A report released today on global water security from the Defense Intelligence Agency assesses that in next 10 years, water instability will be likely in "nations important to the United States", and says that in the next decades, the use of water as a weapon will be more become more likely.
The report, which focused on the Nile, Tigris-Euphrates, Mekong, Jordan, Indus, Brahmaputra, and Amu Darya water basins, states that the availability of potable water will not keep up with demand without better water management.
While environmentalists have pointed to agroecology, food sovereignty and viewing water as part of the commons as a path towards responsible water management, the intelligence report sees biotechnology, agricultural exports and virtual water trade as the way forward.
Today, US Secretary of State Hillary Clinton, who requested the report, commented on the report in a speech at the State Department, saying, "As the world's population continues to grow, demand for water will go up but our fresh water supplies will not keep pace." "These difficulties will all increase the risk of instability within and between states," she said.
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The report: Global Water Security
- We assess that during the next 10 years, water problems will contribute to instability in states important to US national security interests. Water shortages, poor water quality, and floods by themselves are unlikely to result in state failure. However, water problems— when combined with poverty, social tensions, environmental degradation, ineffectual leadership, and weak political institutions— contribute to social disruptions that can result in state failure.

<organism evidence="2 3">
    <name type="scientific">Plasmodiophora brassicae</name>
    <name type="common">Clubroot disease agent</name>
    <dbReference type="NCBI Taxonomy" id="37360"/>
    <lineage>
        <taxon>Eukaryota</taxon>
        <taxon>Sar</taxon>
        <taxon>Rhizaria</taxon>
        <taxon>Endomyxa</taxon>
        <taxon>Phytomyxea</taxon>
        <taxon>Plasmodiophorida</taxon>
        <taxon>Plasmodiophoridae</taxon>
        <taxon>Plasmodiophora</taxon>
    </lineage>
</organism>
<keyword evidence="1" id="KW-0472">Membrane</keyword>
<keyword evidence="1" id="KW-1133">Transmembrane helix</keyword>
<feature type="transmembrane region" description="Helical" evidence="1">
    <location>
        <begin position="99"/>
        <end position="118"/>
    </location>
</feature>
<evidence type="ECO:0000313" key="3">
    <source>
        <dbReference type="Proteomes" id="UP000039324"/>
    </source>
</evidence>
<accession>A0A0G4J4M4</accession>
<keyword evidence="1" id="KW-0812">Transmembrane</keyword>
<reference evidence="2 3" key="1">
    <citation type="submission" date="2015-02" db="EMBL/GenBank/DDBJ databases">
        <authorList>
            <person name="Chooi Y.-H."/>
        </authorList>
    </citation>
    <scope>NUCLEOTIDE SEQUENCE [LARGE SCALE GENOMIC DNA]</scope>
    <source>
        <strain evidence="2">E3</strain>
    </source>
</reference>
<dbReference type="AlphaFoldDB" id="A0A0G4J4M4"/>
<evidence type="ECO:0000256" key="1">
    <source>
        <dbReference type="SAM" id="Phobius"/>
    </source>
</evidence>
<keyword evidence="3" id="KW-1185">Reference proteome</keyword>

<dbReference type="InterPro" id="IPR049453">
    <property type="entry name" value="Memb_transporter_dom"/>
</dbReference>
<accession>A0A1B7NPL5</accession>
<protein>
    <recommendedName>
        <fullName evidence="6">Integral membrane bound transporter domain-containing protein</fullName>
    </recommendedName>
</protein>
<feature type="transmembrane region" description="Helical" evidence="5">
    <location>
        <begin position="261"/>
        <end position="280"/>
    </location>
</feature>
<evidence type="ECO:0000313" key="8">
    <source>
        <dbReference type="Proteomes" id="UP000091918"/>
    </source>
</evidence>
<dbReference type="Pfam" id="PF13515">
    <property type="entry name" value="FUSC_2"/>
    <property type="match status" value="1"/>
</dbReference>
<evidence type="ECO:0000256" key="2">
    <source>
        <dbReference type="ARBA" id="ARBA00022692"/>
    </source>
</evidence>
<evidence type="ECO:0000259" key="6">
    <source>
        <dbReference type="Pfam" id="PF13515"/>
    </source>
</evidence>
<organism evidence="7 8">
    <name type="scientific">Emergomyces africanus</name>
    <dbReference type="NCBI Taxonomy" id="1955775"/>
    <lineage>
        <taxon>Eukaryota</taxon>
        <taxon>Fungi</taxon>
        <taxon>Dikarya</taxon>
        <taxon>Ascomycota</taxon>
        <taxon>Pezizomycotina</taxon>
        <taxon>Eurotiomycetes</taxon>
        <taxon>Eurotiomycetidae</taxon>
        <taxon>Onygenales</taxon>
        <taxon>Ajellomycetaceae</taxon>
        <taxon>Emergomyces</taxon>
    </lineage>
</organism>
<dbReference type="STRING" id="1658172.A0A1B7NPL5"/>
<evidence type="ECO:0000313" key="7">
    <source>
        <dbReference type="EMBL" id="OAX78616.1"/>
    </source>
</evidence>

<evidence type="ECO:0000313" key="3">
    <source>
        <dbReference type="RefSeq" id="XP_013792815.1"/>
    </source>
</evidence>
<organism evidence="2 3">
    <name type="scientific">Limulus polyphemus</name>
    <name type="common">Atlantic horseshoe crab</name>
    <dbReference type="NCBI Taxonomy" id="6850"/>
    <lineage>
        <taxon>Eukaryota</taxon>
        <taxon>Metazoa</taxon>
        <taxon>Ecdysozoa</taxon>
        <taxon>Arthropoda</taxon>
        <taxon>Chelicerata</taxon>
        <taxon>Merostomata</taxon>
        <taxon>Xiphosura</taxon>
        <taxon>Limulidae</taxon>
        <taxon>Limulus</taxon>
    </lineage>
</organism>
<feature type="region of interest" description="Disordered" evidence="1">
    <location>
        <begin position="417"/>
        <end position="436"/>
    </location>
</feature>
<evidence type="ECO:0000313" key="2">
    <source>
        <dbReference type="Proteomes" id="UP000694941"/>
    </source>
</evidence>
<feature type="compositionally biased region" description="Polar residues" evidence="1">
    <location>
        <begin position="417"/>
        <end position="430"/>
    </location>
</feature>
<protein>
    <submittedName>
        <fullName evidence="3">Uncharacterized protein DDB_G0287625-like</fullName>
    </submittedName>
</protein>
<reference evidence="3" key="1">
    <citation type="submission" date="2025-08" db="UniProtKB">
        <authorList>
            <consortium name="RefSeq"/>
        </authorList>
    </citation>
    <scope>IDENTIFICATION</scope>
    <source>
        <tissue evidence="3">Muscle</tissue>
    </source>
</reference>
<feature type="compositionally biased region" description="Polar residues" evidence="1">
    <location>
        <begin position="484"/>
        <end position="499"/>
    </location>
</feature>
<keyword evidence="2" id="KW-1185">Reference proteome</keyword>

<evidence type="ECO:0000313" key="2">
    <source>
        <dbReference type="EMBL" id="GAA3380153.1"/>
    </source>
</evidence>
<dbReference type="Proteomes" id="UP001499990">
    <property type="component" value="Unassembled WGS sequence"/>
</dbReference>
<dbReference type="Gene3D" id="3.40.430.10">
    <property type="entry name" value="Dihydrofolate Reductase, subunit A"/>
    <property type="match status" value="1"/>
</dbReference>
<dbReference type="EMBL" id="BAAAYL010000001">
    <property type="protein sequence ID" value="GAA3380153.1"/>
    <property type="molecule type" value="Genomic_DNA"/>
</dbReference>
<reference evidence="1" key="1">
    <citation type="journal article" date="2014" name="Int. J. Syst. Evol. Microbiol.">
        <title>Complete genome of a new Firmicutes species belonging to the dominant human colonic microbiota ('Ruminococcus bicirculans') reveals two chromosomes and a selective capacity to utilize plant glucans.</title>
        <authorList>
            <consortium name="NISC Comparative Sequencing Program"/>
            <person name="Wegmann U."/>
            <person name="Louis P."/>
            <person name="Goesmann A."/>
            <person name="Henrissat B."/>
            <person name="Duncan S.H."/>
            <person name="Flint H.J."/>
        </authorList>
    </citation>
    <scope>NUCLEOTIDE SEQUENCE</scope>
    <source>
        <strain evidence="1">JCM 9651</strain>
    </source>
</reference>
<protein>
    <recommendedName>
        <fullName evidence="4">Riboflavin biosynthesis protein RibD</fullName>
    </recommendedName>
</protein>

- We assess that a water-related state-on-state conflict is unlikely during the next 10 years. Historically, water tensions have led to more water-sharing agreements than violent conflicts. However, we judge that as water shortages become more acute beyond the next 10 years, water in shared basins will increasingly be used as leverage; the use of water as a weapon or to further terrorist objectives also will become more likely beyond 10 years.
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The report notes that agriculture is responsible for approximately 70 percent of the global fresh water supply, and implies the need for geneticically modifed crops to deal with the decreasing water supply. From the report:
• Research to develop drought resistance in crops has been conducted for several decades, but no commercialization exists to date. During the next three decades, selected crops could be developed that require half the water used by current crops, but widespread cultivation of such crops is problematic.
• Limited experiments are being conducted to develop food plants that can tolerate salt or waste water. The advances in biotechnology may result in new plants or genetically altered strains that can grow in salt water from the ocean or large saltwater aquifers.
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It also touts virtual water trade as one of "the best solutions for water problems" and says that the U.S. will lead in the export of virtual water:
The United States is also one of the highest exporters of “virtual water” (water consumed in the manufacturing or growing of an export product), providing numerous opportunities for engagement with the rest of the world.
The reports sees other countries' water scarcity as a boon for U.S. exports:
The United States can benefit from an increased demand for agricultural exports as water scarcity increases in various parts of the world. This would be especially true if states expecting increased water scarcity rely upon open markets instead of seeking bilateral land-lease arrangements in other countries to achieve their food security.
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Today, US Secretary of State Hillary Clinton, who requested the report, commented on the report in a speech at the State Department.
"I think it's fair to say the intelligence community's findings are sobering."
"As the world's population continues to grow, demand for water will go up but our fresh water supplies will not keep pace."
"These difficulties will all increase the risk of instability within and between states," she said.
"Within states they could cause some states to fail outright. And between and among states, you could see regional conflicts among states that share water basins be exacerbated and even lead to violence."